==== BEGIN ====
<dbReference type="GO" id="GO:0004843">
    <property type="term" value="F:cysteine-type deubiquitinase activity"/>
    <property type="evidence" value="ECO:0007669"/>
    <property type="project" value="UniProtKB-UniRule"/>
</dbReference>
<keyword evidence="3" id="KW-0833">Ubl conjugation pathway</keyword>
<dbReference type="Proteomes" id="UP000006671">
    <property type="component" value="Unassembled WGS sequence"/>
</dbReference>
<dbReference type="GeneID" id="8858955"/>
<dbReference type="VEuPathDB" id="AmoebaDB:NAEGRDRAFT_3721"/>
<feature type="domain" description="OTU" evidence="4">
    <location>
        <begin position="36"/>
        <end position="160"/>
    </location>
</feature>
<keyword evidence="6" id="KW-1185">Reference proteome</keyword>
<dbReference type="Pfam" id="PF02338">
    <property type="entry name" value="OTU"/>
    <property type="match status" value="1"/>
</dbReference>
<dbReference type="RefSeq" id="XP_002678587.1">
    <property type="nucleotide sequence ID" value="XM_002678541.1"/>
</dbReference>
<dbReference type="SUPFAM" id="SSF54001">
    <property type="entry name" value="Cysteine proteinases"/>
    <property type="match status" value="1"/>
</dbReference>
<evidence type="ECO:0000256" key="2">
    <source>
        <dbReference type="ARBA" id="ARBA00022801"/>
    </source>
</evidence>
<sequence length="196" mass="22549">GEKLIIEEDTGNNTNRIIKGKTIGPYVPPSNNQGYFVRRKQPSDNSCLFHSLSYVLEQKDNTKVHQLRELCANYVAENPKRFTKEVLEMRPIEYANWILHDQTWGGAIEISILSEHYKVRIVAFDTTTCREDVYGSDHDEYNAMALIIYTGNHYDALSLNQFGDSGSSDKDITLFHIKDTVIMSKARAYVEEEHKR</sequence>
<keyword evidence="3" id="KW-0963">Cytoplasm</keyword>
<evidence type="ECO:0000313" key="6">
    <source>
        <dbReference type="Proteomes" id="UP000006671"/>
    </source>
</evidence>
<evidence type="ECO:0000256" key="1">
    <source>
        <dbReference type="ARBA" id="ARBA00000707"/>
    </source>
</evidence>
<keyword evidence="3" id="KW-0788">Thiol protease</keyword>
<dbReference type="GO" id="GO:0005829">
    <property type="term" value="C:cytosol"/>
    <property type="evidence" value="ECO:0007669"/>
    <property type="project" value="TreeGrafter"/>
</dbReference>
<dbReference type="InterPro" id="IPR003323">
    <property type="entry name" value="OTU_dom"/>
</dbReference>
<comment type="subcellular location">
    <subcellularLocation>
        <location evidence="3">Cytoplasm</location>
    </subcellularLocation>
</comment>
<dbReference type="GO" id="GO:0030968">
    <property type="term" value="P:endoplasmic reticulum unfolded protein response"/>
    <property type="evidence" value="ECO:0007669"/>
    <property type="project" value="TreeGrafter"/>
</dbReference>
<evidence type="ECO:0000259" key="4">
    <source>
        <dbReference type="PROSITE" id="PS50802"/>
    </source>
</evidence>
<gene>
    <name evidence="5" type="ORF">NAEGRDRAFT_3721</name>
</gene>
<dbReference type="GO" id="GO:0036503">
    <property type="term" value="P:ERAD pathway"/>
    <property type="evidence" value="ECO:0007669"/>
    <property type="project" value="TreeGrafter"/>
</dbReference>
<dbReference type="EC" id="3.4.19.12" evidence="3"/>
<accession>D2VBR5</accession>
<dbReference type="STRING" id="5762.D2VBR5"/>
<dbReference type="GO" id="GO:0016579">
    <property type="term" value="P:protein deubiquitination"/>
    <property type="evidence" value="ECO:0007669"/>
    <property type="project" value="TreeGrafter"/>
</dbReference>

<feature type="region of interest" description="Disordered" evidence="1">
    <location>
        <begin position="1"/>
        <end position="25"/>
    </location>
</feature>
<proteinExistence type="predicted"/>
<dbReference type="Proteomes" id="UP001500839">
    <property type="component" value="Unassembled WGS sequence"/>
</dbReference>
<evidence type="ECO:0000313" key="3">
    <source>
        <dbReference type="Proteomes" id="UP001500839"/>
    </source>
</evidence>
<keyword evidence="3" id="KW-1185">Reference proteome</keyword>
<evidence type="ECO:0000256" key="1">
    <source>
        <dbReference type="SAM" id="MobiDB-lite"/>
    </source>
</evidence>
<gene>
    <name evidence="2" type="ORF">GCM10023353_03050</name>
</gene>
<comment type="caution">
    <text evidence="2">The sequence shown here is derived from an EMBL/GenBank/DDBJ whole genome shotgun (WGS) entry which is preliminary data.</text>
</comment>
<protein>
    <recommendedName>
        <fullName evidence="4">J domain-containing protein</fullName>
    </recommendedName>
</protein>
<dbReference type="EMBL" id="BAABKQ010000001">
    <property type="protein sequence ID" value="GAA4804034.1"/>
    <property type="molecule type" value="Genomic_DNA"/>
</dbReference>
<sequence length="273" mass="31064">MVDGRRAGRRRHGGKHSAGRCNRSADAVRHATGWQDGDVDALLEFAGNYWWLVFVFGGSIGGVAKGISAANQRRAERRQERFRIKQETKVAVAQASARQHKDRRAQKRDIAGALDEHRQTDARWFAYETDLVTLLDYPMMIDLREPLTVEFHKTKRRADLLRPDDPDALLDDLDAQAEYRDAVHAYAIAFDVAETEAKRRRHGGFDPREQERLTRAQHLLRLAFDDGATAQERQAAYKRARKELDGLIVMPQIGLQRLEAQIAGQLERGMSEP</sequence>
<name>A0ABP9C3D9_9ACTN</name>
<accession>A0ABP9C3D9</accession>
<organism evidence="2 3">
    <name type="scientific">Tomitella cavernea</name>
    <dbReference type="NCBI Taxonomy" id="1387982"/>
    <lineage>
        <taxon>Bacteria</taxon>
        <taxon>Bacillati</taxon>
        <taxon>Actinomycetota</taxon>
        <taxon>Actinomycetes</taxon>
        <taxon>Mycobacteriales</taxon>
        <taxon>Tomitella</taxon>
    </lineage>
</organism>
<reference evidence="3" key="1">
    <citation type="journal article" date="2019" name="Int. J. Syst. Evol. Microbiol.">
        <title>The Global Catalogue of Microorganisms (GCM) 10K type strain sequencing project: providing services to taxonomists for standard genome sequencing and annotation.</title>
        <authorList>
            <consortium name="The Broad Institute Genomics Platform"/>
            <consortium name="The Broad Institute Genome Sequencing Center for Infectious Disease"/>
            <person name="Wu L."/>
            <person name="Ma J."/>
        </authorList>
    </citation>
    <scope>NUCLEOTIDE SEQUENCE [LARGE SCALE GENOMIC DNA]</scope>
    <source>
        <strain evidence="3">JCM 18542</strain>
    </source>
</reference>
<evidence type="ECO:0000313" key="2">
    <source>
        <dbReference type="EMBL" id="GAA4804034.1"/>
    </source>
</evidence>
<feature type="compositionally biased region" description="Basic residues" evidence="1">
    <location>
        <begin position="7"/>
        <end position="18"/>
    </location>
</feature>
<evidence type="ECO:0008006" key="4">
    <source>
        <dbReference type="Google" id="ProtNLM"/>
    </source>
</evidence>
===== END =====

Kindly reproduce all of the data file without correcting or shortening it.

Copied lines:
<dbReference type="GO" id="GO:0004843">
    <property type="term" value="F:cysteine-type deubiquitinase activity"/>
    <property type="evidence" value="ECO:0007669"/>
    <property type="project" value="UniProtKB-UniRule"/>
</dbReference>
<keyword evidence="3" id="KW-0833">Ubl conjugation pathway</keyword>
<dbReference type="Proteomes" id="UP000006671">
    <property type="component" value="Unassembled WGS sequence"/>
</dbReference>
<dbReference type="GeneID" id="8858955"/>
<dbReference type="VEuPathDB" id="AmoebaDB:NAEGRDRAFT_3721"/>
<feature type="domain" description="OTU" evidence="4">
    <location>
        <begin position="36"/>
        <end position="160"/>
    </location>
</feature>
<keyword evidence="6" id="KW-1185">Reference proteome</keyword>
<dbReference type="Pfam" id="PF02338">
    <property type="entry name" value="OTU"/>
    <property type="match status" value="1"/>
</dbReference>
<dbReference type="RefSeq" id="XP_002678587.1">
    <property type="nucleotide sequence ID" value="XM_002678541.1"/>
</dbReference>
<dbReference type="SUPFAM" id="SSF54001">
    <property type="entry name" value="Cysteine proteinases"/>
    <property type="match status" value="1"/>
</dbReference>
<evidence type="ECO:0000256" key="2">
    <source>
        <dbReference type="ARBA" id="ARBA00022801"/>
    </source>
</evidence>
<sequence length="196" mass="22549">GEKLIIEEDTGNNTNRIIKGKTIGPYVPPSNNQGYFVRRKQPSDNSCLFHSLSYVLEQKDNTKVHQLRELCANYVAENPKRFTKEVLEMRPIEYANWILHDQTWGGAIEISILSEHYKVRIVAFDTTTCREDVYGSDHDEYNAMALIIYTGNHYDALSLNQFGDSGSSDKDITLFHIKDTVIMSKARAYVEEEHKR</sequence>
<keyword evidence="3" id="KW-0963">Cytoplasm</keyword>
<evidence type="ECO:0000313" key="6">
    <source>
        <dbReference type="Proteomes" id="UP000006671"/>
    </source>
</evidence>
<evidence type="ECO:0000256" key="1">
    <source>
        <dbReference type="ARBA" id="ARBA00000707"/>
    </source>
</evidence>
<keyword evidence="3" id="KW-0788">Thiol protease</keyword>
<dbReference type="GO" id="GO:0005829">
    <property type="term" value="C:cytosol"/>
    <property type="evidence" value="ECO:0007669"/>
    <property type="project" value="TreeGrafter"/>
</dbReference>
<dbReference type="InterPro" id="IPR003323">
    <property type="entry name" value="OTU_dom"/>
</dbReference>
<comment type="subcellular location">
    <subcellularLocation>
        <location evidence="3">Cytoplasm</location>
    </subcellularLocation>
</comment>
<dbReference type="GO" id="GO:0030968">
    <property type="term" value="P:endoplasmic reticulum unfolded protein response"/>
    <property type="evidence" value="ECO:0007669"/>
    <property type="project" value="TreeGrafter"/>
</dbReference>
<evidence type="ECO:0000259" key="4">
    <source>
        <dbReference type="PROSITE" id="PS50802"/>
    </source>
</evidence>
<gene>
    <name evidence="5" type="ORF">NAEGRDRAFT_3721</name>
</gene>
<dbReference type="GO" id="GO:0036503">
    <property type="term" value="P:ERAD pathway"/>
    <property type="evidence" value="ECO:0007669"/>
    <property type="project" value="TreeGrafter"/>
</dbReference>
<dbReference type="EC" id="3.4.19.12" evidence="3"/>
<accession>D2VBR5</accession>
<dbReference type="STRING" id="5762.D2VBR5"/>
<dbReference type="GO" id="GO:0016579">
    <property type="term" value="P:protein deubiquitination"/>
    <property type="evidence" value="ECO:0007669"/>
    <property type="project" value="TreeGrafter"/>
</dbReference>

<feature type="region of interest" description="Disordered" evidence="1">
    <location>
        <begin position="1"/>
        <end position="25"/>
    </location>
</feature>
<proteinExistence type="predicted"/>
<dbReference type="Proteomes" id="UP001500839">
    <property type="component" value="Unassembled WGS sequence"/>
</dbReference>
<evidence type="ECO:0000313" key="3">
    <source>
        <dbReference type="Proteomes" id="UP001500839"/>
    </source>
</evidence>
<keyword evidence="3" id="KW-1185">Reference proteome</keyword>
<evidence type="ECO:0000256" key="1">
    <source>
        <dbReference type="SAM" id="MobiDB-lite"/>
    </source>
</evidence>
<gene>
    <name evidence="2" type="ORF">GCM10023353_03050</name>
</gene>
<comment type="caution">
    <text evidence="2">The sequence shown here is derived from an EMBL/GenBank/DDBJ whole genome shotgun (WGS) entry which is preliminary data.</text>
</comment>
<protein>
    <recommendedName>
        <fullName evidence="4">J domain-containing protein</fullName>
    </recommendedName>
</protein>
<dbReference type="EMBL" id="BAABKQ010000001">
    <property type="protein sequence ID" value="GAA4804034.1"/>
    <property type="molecule type" value="Genomic_DNA"/>
</dbReference>
<sequence length="273" mass="31064">MVDGRRAGRRRHGGKHSAGRCNRSADAVRHATGWQDGDVDALLEFAGNYWWLVFVFGGSIGGVAKGISAANQRRAERRQERFRIKQETKVAVAQASARQHKDRRAQKRDIAGALDEHRQTDARWFAYETDLVTLLDYPMMIDLREPLTVEFHKTKRRADLLRPDDPDALLDDLDAQAEYRDAVHAYAIAFDVAETEAKRRRHGGFDPREQERLTRAQHLLRLAFDDGATAQERQAAYKRARKELDGLIVMPQIGLQRLEAQIAGQLERGMSEP</sequence>
<name>A0ABP9C3D9_9ACTN</name>
<accession>A0ABP9C3D9</accession>
<organism evidence="2 3">
    <name type="scientific">Tomitella cavernea</name>
    <dbReference type="NCBI Taxonomy" id="1387982"/>
    <lineage>
        <taxon>Bacteria</taxon>
        <taxon>Bacillati</taxon>
        <taxon>Actinomycetota</taxon>
        <taxon>Actinomycetes</taxon>
        <taxon>Mycobacteriales</taxon>
        <taxon>Tomitella</taxon>
    </lineage>
</organism>
<reference evidence="3" key="1">
    <citation type="journal article" date="2019" name="Int. J. Syst. Evol. Microbiol.">
        <title>The Global Catalogue of Microorganisms (GCM) 10K type strain sequencing project: providing services to taxonomists for standard genome sequencing and annotation.</title>
        <authorList>
            <consortium name="The Broad Institute Genomics Platform"/>
            <consortium name="The Broad Institute Genome Sequencing Center for Infectious Disease"/>
            <person name="Wu L."/>
            <person name="Ma J."/>
        </authorList>
    </citation>
    <scope>NUCLEOTIDE SEQUENCE [LARGE SCALE GENOMIC DNA]</scope>
    <source>
        <strain evidence="3">JCM 18542</strain>
    </source>
</reference>
<evidence type="ECO:0000313" key="2">
    <source>
        <dbReference type="EMBL" id="GAA4804034.1"/>
    </source>
</evidence>
<feature type="compositionally biased region" description="Basic residues" evidence="1">
    <location>
        <begin position="7"/>
        <end position="18"/>
    </location>
</feature>
<evidence type="ECO:0008006" key="4">
    <source>
        <dbReference type="Google" id="ProtNLM"/>
    </source>
</evidence>